Major League Baseball released its first update of fan voting for next month’s All-Star Game today, and the results provide no evidence that fans of the KC Royals are stuffing the cyber ballot boxes.
In fact, it appears Kansas City fans are voting their baseball conscience, or not turning out in the kind of numbers that came infamously close to putting Omar Infante on the American League team in 2015 and 2016.
So far at least, voting for Royal candidates reflects the reality of this season—only one Royal position player is having a bona fide All-Star campaign. Current tabulations for Phase 1 of the selection process—the first stage of voting that cuts the field down to nine outfielders and the top three candidates for catcher and each infield position—bear that out.
Salvador Perez, who’ll be an All-Star for the seventh time if elected by the fans or selected later as a reserve, holds a commanding lead at catcher, garnering almost 700,000 votes in numbers tweeted today by Fox Sport’s Ben Verlander:
Those numbers give Perez an early lead exceeding a half million votes, and rightfully so. He’s slashing .285/.314/.530 with 16 homers and 42 RBIs going into tonight’s game with Detroit and, of catchers who’ve appeared behind the plate at least 25 times this season, he ranks first in average, homers, and RBIs, is tied for first in doubles, is second in slugging and OPS, and fifth in OBP. Of the two officially “qualified” players (those with at least 3.1 at-bats over their teams’ schedules), Perez is first in all those categories.
Perez is also well ahead of runner-up Yasmani Grandal of Chicago, who’s hitting .157 with 10 homers in 46 games.
Fittingly, it appears KC Royals’ shortstop Nicky Lopez won’t make the team.
Players appear on the Phase 1 ballot only if nominated by their clubs. While most of the KC Royals’ nominations made sense, one made none—the notorious selection of Nicky Lopez for designated hitter despite his obvious lack DH credentials. Lopez, in fact, has only one appearance as a DH, a 2019 game when he didn’t even bat after entering the contest as a pinch runner for Jorge Soler.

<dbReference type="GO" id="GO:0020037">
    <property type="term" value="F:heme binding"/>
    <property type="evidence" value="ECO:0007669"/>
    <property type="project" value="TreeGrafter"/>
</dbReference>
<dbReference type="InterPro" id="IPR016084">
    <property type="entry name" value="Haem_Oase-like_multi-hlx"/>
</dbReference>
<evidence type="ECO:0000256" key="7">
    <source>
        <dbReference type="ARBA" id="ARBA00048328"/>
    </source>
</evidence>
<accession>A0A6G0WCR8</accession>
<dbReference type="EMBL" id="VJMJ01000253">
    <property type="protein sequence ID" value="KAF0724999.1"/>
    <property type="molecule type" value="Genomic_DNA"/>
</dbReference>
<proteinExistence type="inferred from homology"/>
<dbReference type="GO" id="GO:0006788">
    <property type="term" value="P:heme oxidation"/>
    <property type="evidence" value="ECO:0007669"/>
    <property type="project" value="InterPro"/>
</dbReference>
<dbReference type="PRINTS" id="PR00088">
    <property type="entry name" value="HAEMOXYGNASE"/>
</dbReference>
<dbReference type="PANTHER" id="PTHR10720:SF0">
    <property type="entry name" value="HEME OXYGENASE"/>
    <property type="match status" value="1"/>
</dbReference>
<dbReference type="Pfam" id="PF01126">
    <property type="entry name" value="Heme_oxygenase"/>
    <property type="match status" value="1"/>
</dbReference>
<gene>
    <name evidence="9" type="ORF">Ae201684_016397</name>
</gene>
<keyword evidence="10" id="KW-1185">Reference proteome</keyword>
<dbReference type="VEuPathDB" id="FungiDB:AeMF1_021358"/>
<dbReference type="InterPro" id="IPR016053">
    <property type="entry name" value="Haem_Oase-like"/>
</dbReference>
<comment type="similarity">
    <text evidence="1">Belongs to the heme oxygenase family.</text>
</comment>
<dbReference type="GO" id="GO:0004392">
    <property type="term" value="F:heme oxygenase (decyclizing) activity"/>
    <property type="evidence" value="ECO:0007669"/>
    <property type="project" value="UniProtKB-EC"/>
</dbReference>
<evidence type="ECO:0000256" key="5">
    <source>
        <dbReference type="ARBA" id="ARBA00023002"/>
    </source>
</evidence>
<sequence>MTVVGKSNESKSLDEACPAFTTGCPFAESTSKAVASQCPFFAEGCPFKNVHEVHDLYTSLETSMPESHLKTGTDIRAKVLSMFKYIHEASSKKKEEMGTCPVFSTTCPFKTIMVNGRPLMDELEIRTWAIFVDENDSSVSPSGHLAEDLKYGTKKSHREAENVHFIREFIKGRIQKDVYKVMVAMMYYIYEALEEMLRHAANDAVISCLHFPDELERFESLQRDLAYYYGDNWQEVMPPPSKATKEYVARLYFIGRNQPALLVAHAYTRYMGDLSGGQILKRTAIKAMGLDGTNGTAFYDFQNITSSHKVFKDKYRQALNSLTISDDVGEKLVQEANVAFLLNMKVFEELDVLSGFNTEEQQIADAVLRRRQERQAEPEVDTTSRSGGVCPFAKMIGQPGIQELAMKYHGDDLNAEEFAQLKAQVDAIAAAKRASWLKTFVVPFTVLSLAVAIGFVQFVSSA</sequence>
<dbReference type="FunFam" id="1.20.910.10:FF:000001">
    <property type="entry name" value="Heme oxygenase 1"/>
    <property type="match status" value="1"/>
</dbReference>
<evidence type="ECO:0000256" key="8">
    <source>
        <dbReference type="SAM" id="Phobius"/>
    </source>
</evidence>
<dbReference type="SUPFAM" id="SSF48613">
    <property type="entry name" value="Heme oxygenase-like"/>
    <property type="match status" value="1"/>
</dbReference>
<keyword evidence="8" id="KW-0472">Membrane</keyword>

The inclusion of Lopez on this season’s ballot at DH is as silly as electing Infante as the AL starter at second base would have been in 2015 and 2016. In his defense, Infante was actually playing second in those years, but his poor batting made voting for him illogical, although fans did so in droves.
But Lopez has virtually no chance of election. He’s not cracking the Top 10 in a race involving a near-500,000 vote gap between first and 10th.
Three other KC Royals are probably still in the running for Phase 2 voting.
So, with Perez’s selection all but a certainty, and Lopez appropriately out of the race absent any ridiculous voting, do any other Kansas City players have a chance to at least advance to Phase 2? Probably.
Whit Merrifield is in fifth place at second base, only about 52,000 votes behind New York’s DJ LeMahieu. But he trails Blue Jay Marcus Semien by over 460,000, making ultimate selection improbable. That, though, is reasonable considering Semien’s 15 home runs and .293/.358/.527 line, and Merrifield’s five homers and .255/.308/.378.
First baseman Carlos Santana ranks eighth so far at his position. Slightly fewer than 72,000 votes separate him from third place, but chances of ultimately overcoming leader Rafael Devers of Boston are remote.
And then there’s Adalberto Mondesi, whose two trips to the Injured List this season have sidelined him for all but seven games, standing alone in fifth place at shortstop. The fewer than 54,000 votes separating him from third place may keep him in the running for Phase 2, but Boston’s Xander Bogaerts’ lead is far too big for Mondesi to overcome. And coupled with his brief 2021 playing time, and his uncertain status, Mondesi’s election to the All-Star team would be less questionable than Lopez’s only because the KC Royals nominated Mondesi at a position he actually plays.
The only outfielder with any chance to get to Phase 2 is Andrew Benintendi, but he went on the IL today with a rib fracture.
Phase 1 All-Star balloting end June 24, Phase 2 begins June 28, and starting lineups will be revealed July 1. Managers choose starting pitchers and all other players will be selected by a process involving players and the Commissioner’s Office.